Jean Toomer (1894—1967) By Knewitz, Simone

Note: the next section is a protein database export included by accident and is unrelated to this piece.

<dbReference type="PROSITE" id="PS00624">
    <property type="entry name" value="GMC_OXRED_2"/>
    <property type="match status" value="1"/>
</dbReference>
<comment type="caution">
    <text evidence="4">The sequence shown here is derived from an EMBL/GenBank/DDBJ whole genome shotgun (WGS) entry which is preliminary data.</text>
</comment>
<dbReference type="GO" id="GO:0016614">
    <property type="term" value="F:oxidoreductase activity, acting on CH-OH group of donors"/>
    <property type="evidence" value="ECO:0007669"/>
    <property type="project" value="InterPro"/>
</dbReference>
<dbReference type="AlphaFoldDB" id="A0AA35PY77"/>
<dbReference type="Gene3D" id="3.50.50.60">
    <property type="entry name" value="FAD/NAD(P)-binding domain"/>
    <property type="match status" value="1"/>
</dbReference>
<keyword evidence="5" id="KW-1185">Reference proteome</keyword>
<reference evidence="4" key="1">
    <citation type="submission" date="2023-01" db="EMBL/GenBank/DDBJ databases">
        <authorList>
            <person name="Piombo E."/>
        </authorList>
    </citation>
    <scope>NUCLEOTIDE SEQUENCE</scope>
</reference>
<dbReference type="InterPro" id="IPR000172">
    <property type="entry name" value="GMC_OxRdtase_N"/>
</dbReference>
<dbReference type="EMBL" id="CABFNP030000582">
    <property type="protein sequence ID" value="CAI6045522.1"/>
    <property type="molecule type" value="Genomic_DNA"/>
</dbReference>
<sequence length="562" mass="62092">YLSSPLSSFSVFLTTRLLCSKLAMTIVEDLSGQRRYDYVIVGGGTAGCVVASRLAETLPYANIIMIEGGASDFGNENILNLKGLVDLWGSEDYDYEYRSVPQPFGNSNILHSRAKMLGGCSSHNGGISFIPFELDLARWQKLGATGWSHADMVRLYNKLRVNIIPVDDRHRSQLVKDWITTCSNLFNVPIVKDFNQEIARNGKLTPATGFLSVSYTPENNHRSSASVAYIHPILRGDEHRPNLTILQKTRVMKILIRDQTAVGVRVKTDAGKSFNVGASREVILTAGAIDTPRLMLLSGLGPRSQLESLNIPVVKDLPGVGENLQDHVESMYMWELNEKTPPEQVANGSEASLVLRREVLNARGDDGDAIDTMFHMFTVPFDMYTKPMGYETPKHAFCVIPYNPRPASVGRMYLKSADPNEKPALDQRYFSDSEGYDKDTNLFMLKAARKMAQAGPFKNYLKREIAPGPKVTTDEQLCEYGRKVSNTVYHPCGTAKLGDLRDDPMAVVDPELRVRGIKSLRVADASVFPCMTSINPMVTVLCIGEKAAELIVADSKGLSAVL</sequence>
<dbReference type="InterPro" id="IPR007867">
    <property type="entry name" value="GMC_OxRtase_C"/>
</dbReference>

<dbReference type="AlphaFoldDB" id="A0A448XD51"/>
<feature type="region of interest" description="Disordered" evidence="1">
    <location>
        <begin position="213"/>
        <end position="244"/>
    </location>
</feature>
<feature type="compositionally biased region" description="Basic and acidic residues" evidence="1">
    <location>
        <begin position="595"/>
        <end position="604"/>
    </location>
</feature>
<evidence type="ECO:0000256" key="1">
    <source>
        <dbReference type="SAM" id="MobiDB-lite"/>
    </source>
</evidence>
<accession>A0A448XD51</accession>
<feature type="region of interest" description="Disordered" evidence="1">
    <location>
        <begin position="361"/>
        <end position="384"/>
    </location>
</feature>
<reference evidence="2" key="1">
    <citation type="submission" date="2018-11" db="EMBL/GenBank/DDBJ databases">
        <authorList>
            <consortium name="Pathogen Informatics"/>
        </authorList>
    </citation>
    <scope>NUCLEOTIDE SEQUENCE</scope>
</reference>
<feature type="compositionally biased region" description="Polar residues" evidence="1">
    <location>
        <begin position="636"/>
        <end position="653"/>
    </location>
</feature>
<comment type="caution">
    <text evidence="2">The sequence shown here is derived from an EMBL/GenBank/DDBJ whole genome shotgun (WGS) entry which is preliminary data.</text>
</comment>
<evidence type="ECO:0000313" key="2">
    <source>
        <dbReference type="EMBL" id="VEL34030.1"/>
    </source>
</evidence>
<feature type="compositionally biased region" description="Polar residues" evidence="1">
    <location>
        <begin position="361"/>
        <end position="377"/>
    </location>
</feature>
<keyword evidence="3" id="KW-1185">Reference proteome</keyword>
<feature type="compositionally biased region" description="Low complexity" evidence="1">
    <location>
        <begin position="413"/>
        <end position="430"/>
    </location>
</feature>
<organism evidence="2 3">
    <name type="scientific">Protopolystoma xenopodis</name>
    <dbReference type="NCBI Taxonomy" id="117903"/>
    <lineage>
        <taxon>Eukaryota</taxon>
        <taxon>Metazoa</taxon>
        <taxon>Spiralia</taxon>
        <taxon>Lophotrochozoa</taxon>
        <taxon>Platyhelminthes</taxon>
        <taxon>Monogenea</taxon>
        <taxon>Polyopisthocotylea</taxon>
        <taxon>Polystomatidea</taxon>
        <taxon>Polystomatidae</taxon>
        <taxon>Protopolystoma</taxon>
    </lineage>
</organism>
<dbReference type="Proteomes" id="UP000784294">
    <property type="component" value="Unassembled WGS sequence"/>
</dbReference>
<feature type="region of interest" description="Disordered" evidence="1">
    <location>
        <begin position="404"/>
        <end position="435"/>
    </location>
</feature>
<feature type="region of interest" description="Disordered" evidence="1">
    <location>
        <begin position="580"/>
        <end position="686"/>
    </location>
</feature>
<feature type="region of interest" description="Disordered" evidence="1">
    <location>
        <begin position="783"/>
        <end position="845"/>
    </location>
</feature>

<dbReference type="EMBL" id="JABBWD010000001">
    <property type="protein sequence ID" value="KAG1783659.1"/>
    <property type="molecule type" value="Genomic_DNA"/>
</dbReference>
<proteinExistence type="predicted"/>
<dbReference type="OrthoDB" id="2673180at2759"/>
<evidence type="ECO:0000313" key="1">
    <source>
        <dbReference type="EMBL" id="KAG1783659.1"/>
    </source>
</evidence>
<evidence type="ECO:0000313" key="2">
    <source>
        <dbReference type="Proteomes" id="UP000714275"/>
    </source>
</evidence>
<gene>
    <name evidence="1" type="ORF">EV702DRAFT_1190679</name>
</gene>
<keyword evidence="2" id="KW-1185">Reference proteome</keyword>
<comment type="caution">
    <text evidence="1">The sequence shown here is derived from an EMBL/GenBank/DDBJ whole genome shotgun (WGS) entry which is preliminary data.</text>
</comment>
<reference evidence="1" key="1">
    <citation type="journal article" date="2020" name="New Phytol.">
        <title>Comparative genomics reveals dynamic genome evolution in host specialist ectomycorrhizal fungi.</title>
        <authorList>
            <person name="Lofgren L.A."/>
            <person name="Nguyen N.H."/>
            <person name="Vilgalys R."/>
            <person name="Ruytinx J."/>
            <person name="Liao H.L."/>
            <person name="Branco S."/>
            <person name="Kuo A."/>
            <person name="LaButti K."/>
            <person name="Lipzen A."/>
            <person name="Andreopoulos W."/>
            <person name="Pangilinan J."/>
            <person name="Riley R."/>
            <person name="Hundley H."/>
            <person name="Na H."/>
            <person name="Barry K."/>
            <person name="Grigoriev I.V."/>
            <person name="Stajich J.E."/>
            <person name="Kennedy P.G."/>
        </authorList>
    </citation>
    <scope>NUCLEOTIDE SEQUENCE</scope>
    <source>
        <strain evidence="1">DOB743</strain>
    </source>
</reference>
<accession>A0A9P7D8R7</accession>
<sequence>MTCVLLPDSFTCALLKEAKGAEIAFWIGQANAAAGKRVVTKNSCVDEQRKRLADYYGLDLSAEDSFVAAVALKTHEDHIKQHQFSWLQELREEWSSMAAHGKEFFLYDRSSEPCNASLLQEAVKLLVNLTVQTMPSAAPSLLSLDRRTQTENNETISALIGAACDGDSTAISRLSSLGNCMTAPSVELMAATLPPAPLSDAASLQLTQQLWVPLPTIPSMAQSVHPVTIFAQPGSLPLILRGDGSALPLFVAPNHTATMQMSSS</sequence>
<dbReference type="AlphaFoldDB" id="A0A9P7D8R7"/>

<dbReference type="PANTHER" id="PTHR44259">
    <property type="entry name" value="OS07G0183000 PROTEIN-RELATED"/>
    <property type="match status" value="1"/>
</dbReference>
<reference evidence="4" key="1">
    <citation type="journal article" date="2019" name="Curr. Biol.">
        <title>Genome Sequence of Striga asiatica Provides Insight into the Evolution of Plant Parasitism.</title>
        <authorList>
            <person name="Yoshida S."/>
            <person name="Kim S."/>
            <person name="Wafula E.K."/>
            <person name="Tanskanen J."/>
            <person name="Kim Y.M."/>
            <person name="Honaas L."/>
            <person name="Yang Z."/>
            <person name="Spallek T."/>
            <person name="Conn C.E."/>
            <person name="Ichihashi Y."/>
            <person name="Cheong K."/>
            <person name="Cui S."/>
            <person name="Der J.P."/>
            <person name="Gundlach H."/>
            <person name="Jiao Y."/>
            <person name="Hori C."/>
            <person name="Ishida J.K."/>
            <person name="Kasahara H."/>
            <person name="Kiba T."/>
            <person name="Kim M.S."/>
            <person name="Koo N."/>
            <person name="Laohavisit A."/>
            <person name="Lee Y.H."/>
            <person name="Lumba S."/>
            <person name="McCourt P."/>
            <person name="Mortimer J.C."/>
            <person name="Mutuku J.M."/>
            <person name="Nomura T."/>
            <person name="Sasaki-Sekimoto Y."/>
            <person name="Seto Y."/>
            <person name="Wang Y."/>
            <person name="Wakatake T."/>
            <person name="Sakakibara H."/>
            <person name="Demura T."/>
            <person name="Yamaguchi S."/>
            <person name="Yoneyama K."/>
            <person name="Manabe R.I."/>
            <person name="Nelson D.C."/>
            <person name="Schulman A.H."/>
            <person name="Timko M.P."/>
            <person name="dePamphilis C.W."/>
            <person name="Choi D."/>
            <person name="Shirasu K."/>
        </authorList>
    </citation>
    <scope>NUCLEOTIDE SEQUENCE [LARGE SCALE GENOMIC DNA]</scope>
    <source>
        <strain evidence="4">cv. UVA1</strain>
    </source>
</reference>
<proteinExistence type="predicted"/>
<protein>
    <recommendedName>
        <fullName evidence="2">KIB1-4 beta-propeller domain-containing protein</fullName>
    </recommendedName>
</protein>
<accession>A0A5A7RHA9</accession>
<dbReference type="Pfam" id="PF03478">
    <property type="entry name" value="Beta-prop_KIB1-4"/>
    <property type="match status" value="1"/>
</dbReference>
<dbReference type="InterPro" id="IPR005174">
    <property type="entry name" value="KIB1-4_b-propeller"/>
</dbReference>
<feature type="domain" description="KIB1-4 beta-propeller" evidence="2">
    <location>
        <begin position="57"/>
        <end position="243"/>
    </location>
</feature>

Jean Toomer (26 December 1894—30 March 1967) was an American writer associated with literary modernism and the Harlem Renaissance. He was born as Nathan Pinchback Toomer in Washington, D.C., and changed his name to Jean Toomer at the beginning of his writing career in 1920. Toomer is primarily known for his critically acclaimed book Cane (1923), an experimental collage text of narratives, dramatic pieces, and poems. He also published essays, literary reviews and criticism, poems, dramatic texts, and stories in journals and newspapers. Though opposing reductive racial categories, Toomer was in close contact with the New Negro movement, initiated by Alain Locke, while he was working on Cane. Being of multiracial descent, he could easily pass for white, and lived both as black and white at different stages of his life. After the publication of Cane, he rejected all racial classifications. In the early 1920s, Toomer turned toward the spiritual ideas of George Gurdjieff, whose school of higher consciousness and spiritual self-development he followed and taught himself until 1935. In his later life, he became interested in Quakerism. With the exception of a collection of aphorisms, Toomer did not publish any more books after Cane during his lifetime.